Monday, April 09, 2007

Matt 24 Watch 16: Easter 1917 -- Vimy Ridge + 90, and associated history and issues

Easter Monday, April 9th.

Not 2007, but 1917 -- the coincidence of both day and date has set me to thinking . . .

5:30 AM, France. Vimy Ridge -- a strategic nine mile long escarpment long held by German invaders in France, having captured it in 1914 and held on to in the face of repeated French and British attacks that in aggregate cost something like 150,000 dead. But, ninety years ago today, it was successfully attacked by the now famous Canadian Corps in that nation's first major military action: an infantry assault during a snow-storm that swept up behind a creeping barrage of artillery with a few crucial tanks playing key tactical roles. (All of this sounds like a precursor to subsequent military history and techniques, and it is -- right down to today's "shock and awe.")

As the just linked CBC article notes:

. . . The fight to take Vimy Ridge cost Canada dearly, but it would become the cornerstone of the nation's image of its place in the world. In four days, 3,600 Canadian soldiers died [NB: compare this to the US Casualty total in Iraq after several years of police action and nation-building efforts, discounting the far lighter casualties suffered in the record-setting blitzkreig that led them into Baghdad on was it April 9th 2003, if memory serves?], another 5,000 were wounded. But the ridge was taken, much of it in the first day. The valour of the troops [four Victoria Crosses were won], the originality of the plan, the success where larger, more established armies had failed, all contributed to a new nation's pride.

The battle was hailed as the first allied success of the long war, achieved mostly due to the innovation of using a creeping, continuous massive artillery barrage to protect squads of advancing troops. Both sides used the tactic in future battles. [Read also here.]

A more accurate view, probably, would be that it was the first relatively low cost "British" attack with a notable success on its first day. For the Brusilov Offensive by the Russians, and several French attacks from 1915 on were arguably at least as successful. However, the success is noteworthy and the contrast to the 60,000 casualties on the first day of the attack on the Somme in July 1916 -- 20,000 of these being dead, is particularly telling. (It is worth noting that thereafter, whenever the Canadians went into line opposite them, the Germans expected to suffer a major attack, viewing the Canadians as special assault troops.)

Of course, 1917 was a pivotal year in general. From February on Russia underwent first a revolution then in November the Bolshevik coup, that precipitated the struggle with Communism that yet haunts the world, even more than a decade after the fall of the Soviet Union. France, launching its own attacks that were less successful, underwent large scale mutiny that nearly knocked it out of the War. The German return to unrestricted submarine warfare brought the United States, for the first time, into a major European War and into significant global engagements -- including the creation of the League of Nations, the precursor to today's United Nations..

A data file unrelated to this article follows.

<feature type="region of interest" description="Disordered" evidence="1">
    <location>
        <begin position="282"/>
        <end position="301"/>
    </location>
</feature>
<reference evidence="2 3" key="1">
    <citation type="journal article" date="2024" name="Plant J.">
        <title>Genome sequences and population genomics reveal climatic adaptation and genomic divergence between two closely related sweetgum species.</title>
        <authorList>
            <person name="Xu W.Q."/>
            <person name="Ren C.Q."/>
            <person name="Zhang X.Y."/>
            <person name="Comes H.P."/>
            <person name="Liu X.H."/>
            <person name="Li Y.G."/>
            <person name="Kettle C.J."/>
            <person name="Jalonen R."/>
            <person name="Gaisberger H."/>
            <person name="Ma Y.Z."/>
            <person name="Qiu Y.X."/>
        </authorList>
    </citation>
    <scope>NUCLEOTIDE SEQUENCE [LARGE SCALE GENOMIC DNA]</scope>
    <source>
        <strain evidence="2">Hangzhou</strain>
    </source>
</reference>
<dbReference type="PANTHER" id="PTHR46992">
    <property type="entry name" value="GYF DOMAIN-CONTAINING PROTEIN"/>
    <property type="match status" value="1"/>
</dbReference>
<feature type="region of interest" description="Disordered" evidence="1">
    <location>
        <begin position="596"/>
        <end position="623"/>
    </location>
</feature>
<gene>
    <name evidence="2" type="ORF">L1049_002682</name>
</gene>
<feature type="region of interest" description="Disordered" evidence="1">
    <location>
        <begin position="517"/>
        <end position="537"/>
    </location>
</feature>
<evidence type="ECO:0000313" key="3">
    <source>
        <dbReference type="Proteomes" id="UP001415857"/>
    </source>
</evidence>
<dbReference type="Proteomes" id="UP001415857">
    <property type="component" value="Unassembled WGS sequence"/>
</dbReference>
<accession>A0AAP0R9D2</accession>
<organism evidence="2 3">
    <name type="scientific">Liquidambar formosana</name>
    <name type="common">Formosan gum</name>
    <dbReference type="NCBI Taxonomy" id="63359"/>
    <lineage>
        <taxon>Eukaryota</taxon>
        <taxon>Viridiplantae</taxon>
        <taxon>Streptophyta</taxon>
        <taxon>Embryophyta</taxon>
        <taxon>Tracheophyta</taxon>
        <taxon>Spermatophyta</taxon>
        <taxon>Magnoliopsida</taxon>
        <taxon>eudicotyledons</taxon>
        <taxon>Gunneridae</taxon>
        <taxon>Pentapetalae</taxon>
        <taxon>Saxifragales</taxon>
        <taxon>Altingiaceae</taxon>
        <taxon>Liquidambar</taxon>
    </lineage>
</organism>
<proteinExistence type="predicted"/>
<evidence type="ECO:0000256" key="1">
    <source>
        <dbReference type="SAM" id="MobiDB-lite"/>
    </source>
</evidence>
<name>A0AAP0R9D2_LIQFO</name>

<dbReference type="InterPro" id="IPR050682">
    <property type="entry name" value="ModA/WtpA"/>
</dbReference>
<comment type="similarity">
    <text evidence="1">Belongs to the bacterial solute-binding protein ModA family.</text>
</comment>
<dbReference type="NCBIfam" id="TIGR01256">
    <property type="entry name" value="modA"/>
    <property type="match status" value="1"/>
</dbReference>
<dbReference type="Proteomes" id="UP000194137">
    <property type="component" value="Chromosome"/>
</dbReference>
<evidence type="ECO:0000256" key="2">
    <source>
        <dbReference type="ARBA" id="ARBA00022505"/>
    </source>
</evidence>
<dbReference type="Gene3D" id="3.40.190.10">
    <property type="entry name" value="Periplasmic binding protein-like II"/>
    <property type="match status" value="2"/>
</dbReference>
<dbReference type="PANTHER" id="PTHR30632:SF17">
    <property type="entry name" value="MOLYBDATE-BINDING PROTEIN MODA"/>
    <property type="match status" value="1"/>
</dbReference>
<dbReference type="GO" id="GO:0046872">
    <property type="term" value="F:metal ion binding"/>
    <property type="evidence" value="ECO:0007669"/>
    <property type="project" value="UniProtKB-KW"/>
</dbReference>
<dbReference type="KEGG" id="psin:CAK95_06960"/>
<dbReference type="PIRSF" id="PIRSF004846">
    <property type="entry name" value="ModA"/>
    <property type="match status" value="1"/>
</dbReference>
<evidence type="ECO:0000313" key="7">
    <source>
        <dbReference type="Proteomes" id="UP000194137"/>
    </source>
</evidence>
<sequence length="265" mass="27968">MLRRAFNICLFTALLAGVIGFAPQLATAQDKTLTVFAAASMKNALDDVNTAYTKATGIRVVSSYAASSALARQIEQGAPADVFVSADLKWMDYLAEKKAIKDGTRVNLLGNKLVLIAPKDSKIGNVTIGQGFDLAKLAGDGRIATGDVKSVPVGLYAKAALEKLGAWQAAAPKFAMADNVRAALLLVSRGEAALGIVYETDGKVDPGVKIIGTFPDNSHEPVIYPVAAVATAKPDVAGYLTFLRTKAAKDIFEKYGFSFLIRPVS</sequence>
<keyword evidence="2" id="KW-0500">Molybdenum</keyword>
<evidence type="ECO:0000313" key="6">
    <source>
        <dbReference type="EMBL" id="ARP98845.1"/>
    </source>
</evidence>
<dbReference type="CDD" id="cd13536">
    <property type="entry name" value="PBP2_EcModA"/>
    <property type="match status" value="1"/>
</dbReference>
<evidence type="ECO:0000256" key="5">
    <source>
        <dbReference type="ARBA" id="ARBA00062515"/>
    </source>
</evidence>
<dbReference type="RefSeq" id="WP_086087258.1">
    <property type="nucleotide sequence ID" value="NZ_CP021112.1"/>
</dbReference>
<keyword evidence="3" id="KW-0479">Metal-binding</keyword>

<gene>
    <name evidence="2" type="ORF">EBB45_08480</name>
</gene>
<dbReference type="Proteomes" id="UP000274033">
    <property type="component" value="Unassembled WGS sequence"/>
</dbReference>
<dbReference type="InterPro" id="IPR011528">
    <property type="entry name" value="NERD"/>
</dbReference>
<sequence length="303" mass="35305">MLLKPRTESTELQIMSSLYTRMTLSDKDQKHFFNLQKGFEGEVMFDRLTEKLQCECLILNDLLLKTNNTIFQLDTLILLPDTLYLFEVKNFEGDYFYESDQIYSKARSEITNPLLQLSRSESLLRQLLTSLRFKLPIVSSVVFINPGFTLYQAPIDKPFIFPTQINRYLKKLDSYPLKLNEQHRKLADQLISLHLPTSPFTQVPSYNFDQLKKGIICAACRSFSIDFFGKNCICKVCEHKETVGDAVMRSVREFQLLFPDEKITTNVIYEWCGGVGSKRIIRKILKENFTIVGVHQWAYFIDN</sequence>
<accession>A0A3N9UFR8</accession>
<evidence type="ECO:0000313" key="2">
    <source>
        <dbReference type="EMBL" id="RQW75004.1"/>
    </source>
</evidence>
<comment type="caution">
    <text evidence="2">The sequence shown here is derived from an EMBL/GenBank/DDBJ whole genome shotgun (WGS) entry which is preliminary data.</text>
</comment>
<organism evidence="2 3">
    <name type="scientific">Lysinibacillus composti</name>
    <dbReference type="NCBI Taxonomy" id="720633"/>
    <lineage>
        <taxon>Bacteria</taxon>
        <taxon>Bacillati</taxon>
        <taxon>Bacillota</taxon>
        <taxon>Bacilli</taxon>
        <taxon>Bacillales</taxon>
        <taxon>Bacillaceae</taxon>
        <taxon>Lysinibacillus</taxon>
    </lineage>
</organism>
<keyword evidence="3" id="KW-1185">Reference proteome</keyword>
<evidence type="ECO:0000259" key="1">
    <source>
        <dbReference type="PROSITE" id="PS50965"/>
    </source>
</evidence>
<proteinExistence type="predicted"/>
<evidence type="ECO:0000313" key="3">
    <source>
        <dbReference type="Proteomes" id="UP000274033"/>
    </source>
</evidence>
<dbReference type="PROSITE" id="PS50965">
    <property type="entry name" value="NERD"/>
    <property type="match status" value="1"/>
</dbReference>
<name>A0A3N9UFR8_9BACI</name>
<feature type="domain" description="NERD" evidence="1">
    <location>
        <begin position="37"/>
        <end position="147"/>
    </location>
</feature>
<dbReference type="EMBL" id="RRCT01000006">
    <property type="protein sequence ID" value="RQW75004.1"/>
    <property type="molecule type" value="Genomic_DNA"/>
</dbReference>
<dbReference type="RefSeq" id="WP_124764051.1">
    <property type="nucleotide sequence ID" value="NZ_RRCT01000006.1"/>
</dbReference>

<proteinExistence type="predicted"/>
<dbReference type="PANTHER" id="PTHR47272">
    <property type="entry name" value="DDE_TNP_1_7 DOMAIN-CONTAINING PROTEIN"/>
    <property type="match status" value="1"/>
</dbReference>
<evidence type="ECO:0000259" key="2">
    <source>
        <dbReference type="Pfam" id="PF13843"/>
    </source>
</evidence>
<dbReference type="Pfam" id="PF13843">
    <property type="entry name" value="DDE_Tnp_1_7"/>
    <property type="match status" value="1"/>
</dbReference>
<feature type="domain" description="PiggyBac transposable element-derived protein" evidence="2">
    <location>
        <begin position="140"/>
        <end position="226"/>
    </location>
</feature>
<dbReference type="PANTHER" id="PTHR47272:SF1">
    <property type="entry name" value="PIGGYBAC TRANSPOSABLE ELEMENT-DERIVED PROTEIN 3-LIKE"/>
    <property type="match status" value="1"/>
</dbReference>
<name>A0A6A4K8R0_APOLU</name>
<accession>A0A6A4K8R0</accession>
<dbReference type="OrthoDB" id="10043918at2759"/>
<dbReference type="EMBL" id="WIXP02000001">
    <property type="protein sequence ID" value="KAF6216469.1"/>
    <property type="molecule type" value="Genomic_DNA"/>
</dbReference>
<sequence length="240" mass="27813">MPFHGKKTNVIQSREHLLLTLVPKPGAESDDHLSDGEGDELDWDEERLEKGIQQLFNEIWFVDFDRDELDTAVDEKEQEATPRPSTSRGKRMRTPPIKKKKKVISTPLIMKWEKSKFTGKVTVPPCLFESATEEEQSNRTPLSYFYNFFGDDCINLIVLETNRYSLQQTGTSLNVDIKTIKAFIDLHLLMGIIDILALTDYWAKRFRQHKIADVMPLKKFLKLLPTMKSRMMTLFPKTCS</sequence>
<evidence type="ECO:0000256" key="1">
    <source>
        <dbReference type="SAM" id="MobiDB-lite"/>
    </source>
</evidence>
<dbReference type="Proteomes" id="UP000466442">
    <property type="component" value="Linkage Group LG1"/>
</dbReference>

Then, early in 1918, having knocked Russia out of the war and having in so doing sown the seed of the Communist revolution by conveying Lenin and others from exile across German held territory, the Germans switched their released troops from the east front to attack the allies in the West before the rising tide of American troops could decide the war. Thus, from March 1918 on a massive series of assaults brought the allies to the point where their backs were to the wall -- that phrase was actually used -- but the then lines held in the end. And, as the rising tide of American troops entered the lists, first in key defensive actions, then in the wave of follow up allied attacks it soon became apparent to their military leaders that the Germans had lost their final gamble. So, an armistice was signed that came into effect November 11, 1918, at 11:00 am, the Kaiser adn Crown Prince going into exile in Holland. (Reportedly, the Kaiser's first request was for a cup of good strong English Tea -- he was, after all, Victoria's grandson, and a cousin of both the British and Russian Monarchs. For, Queen Victoria had sought to establish peace in Europe by marrying her descendants into the royal families of that continent. One inadvertent consequence was the spreading of haemophilia across those families, as she was a carrier. One of those victims just happened to be the heir to the Russian throne, and that played a material part in the collapse of the Russian Monarchy - not least, thanks to the baneful influence of Rasputin, a religious charlatan who pretended to be able to cure attacks of bleeding.)

Under the armistice's terms, the German troops marched home in good order, then by and large disbanded. [Fighting continued in the East for years, in a confusing combination of civil wars, nationalist uprisings, external interventions and a general battle against Bolshevism.] Unfortunately, the memory of these troops marching home in good order contributed to the appeal of the legend that the German forces had been "stabbed in the back," and of course with resentment over the terms of the Treaty of Versailles -- milder than those imposed by Germany on revolution-wracked Russia at Brest-Litovsk! -- helped greatly with Hitler's rise to power.

War-weariness and shock over the millions who died -- too often so obviously to little or no military result -- in the war on the part of the French and British then made a fatal blend in the face of Hitler's fascist militarism and concept of a master race rising to power and in the process overthrowing lesser breeds. So, by failing to contain and resist Hitler and other aggressive forces stoutly in the 1930's, the world was convulsed by the second global conflict in a generation starting in 1939. Some sixty millions died -- the First war had "only" killed nine millions.